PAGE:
WELLS, Maine — Morgan Mosher was 16 years old when her dad committed suicide in 2002.
Her mother could not afford private therapy to help Morgan cope with the grief, guilt and confusion, so the state provided the low-income teen with four free sessions with a therapist.
“At 16, I didn’t want to be sitting in a room with some old man. So for the whole hour I just sat there and didn’t say a word,” Morgan said.
Her sister Sydney, two years younger, also suffered in silence. She never told any of her friends about it, and in fact did not speak of the suicide to anyone for the next 10 years.
Now grown up, the sisters and their older brother, Isaiah Mosher, are silent no longer. This June, they set up a nonprofit foundation called Camp Kita to provide children suffering similar tragedies with a stronger support network than they had, and therapies specifically tailored to young people coping with a loved one’s suicide. In addition to traditional therapy, the camp will have music therapists, art therapists and even a horse-riding therapist.
“We want to make it fun for the kids,” Morgan said, “[not just] an old man in a room.”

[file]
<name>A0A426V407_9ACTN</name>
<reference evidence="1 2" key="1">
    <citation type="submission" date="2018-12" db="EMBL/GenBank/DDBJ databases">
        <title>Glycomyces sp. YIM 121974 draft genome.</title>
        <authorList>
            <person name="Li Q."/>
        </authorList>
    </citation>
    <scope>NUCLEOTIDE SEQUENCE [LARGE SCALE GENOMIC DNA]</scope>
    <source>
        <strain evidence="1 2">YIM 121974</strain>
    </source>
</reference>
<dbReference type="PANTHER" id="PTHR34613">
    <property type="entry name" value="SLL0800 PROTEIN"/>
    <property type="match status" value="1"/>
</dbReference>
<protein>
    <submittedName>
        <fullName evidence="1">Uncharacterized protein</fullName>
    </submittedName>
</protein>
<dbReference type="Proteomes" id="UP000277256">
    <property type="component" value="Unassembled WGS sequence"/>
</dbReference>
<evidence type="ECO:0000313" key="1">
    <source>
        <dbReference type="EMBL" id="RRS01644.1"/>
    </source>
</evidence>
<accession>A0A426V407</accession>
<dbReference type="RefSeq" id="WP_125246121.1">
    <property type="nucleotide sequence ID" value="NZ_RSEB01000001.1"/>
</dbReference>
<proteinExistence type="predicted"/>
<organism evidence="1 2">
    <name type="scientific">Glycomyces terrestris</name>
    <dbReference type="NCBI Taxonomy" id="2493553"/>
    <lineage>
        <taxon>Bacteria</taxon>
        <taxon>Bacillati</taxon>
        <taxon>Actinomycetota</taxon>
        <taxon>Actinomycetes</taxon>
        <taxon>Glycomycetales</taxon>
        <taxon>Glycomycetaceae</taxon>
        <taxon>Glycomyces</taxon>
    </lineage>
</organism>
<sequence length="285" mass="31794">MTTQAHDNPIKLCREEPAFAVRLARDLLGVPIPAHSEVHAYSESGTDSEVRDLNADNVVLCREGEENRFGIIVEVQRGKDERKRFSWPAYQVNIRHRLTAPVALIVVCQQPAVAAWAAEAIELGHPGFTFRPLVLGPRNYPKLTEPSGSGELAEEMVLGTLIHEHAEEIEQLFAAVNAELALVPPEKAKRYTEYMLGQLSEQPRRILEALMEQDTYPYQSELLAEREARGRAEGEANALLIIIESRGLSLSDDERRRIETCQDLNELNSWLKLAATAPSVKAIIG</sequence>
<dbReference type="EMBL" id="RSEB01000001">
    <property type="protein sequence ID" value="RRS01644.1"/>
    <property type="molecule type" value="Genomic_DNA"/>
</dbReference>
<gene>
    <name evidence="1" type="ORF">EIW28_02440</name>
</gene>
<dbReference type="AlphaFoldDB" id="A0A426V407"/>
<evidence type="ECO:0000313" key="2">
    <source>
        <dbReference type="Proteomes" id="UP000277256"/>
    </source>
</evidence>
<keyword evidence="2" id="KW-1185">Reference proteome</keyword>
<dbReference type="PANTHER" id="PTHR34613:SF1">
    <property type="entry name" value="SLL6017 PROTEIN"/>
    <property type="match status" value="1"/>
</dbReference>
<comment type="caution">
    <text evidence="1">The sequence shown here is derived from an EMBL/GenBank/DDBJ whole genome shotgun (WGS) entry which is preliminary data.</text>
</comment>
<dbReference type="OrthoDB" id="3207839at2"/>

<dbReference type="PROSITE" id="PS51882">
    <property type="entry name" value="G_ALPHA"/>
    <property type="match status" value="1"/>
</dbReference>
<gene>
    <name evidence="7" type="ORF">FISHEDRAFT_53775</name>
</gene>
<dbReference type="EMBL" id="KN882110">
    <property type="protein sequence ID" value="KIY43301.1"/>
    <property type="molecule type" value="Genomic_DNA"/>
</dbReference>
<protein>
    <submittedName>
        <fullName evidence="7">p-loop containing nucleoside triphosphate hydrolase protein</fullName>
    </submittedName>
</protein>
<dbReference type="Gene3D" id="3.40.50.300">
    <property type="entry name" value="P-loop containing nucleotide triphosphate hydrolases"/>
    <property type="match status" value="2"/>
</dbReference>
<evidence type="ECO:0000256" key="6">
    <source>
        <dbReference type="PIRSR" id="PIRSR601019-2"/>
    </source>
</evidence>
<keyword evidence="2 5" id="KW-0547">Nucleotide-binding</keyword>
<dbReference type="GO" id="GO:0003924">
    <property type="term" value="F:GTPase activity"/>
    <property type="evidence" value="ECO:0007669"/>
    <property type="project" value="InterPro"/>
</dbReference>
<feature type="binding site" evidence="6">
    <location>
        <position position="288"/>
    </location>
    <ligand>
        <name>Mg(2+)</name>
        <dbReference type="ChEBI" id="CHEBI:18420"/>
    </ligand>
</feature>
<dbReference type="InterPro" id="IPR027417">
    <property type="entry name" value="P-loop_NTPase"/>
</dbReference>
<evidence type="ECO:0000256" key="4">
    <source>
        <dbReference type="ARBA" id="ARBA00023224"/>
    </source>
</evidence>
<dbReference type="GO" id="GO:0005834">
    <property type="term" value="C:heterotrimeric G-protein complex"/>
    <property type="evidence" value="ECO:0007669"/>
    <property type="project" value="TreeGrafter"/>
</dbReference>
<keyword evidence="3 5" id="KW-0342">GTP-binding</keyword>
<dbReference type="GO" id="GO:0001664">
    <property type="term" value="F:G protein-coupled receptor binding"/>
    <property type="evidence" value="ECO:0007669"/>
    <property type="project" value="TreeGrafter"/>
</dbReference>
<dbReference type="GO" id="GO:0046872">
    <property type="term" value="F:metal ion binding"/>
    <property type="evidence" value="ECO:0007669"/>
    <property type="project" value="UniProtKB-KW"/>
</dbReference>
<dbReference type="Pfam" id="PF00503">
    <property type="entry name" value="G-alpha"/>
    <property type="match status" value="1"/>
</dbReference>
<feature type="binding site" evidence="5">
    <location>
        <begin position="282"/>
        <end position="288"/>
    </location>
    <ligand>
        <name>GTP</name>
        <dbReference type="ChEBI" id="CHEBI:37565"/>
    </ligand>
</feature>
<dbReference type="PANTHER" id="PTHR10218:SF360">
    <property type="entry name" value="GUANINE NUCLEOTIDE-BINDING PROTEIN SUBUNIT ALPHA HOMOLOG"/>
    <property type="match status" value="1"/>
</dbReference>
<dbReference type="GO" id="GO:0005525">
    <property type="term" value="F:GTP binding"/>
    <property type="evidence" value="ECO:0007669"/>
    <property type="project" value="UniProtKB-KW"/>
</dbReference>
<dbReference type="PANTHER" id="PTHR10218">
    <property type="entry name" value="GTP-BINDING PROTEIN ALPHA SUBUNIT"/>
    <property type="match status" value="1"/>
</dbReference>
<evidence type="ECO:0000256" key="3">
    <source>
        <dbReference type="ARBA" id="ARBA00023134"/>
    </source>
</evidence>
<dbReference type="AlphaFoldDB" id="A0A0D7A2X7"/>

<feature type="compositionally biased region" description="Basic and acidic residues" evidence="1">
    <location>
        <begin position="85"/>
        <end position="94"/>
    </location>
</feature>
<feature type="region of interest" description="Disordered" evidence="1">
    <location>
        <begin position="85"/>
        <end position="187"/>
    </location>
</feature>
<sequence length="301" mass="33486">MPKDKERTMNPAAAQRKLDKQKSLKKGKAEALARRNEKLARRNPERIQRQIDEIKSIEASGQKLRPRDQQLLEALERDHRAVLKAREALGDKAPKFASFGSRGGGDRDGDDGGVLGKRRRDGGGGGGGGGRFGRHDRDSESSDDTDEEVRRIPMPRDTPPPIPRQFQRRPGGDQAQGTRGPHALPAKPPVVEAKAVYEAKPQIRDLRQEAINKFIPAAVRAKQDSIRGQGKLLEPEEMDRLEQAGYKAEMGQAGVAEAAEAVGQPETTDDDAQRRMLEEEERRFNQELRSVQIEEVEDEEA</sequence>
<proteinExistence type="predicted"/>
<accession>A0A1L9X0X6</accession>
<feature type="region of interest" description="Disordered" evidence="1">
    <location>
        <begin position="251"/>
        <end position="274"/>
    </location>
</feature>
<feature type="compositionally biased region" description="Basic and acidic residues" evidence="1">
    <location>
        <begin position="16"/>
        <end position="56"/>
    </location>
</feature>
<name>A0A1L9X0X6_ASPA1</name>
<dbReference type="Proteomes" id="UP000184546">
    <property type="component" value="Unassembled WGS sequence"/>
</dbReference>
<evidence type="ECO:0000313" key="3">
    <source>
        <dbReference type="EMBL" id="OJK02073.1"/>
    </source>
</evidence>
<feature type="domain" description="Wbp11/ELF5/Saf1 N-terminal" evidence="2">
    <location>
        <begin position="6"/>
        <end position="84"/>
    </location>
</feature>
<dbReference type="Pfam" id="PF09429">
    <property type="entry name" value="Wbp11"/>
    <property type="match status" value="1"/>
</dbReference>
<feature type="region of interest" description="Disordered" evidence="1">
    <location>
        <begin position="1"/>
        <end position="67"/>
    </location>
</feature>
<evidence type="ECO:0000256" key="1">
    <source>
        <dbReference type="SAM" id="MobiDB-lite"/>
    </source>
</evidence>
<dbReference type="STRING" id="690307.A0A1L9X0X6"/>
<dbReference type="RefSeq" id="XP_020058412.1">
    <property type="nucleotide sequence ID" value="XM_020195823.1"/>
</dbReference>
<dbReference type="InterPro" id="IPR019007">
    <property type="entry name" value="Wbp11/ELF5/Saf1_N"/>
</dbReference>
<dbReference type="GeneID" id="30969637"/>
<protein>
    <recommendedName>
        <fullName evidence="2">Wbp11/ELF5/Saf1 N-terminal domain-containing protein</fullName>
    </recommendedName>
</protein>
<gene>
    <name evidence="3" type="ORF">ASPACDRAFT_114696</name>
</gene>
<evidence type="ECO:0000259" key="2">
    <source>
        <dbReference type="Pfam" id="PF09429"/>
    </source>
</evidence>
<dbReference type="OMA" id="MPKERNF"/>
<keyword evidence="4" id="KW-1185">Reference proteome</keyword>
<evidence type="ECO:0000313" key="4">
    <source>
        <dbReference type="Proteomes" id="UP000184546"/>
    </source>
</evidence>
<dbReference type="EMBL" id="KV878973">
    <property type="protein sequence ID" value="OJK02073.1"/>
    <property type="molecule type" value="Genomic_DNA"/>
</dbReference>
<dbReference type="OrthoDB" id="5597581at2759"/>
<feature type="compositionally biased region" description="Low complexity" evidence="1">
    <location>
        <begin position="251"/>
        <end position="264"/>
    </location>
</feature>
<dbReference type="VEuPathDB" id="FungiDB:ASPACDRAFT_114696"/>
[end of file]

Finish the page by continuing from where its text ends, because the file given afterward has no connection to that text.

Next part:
The siblings are negotiating to rent a 400-acre camp on a lake in Poland for one week next August. They hope their campers will develop a network of support with one another as well as the therapists, and Camp Kita plans to hold events throughout the year to reinforce those bonds.
Though the therapists and camp nurse are volunteering their time, money is needed. Camp Kita will hold its first major fundraiser, a kite-flying event, 2-4 p.m. Oct. 13, at the east end of Wells Beach.
Morgan said the family decided on kite-flying because it takes focus and control, just like children in mourning need to learn how to cope in a focused and controlled way. And, of course, it’s fun.
Participants can pay $25 for a white kite which they can decorate with art supplies that will be provided. The Moshers’ mother will do face-painting for children. The event will be held rain or shine.
Though Morgan and Sydney Mosher both live in Massachusetts now, Wells Beach is special to Morgan because her dad took her there after their first father-daughter dance. Isaiah Mosher lives in Wells, “and since Isaiah is the only one of us who’s settled down, with a house and family, we decided to make Wells our base,” Morgan said.
The need for a group like Camp Kita is great in Maine, which averages about 180 suicides a year, 80 percent of them men, according to the Maine Suicide Prevention Program. According to the U.S. government’s Centers for Disease Control, in 2010, the most recent year for which data is available, Maine’s suicide rate of 14 per 100,000 people was much higher than the northeast’s rate of 9.3 per 100,000 and also higher than the national average of 12.1.
For more information or to make a donation, visit www.CampKita.com.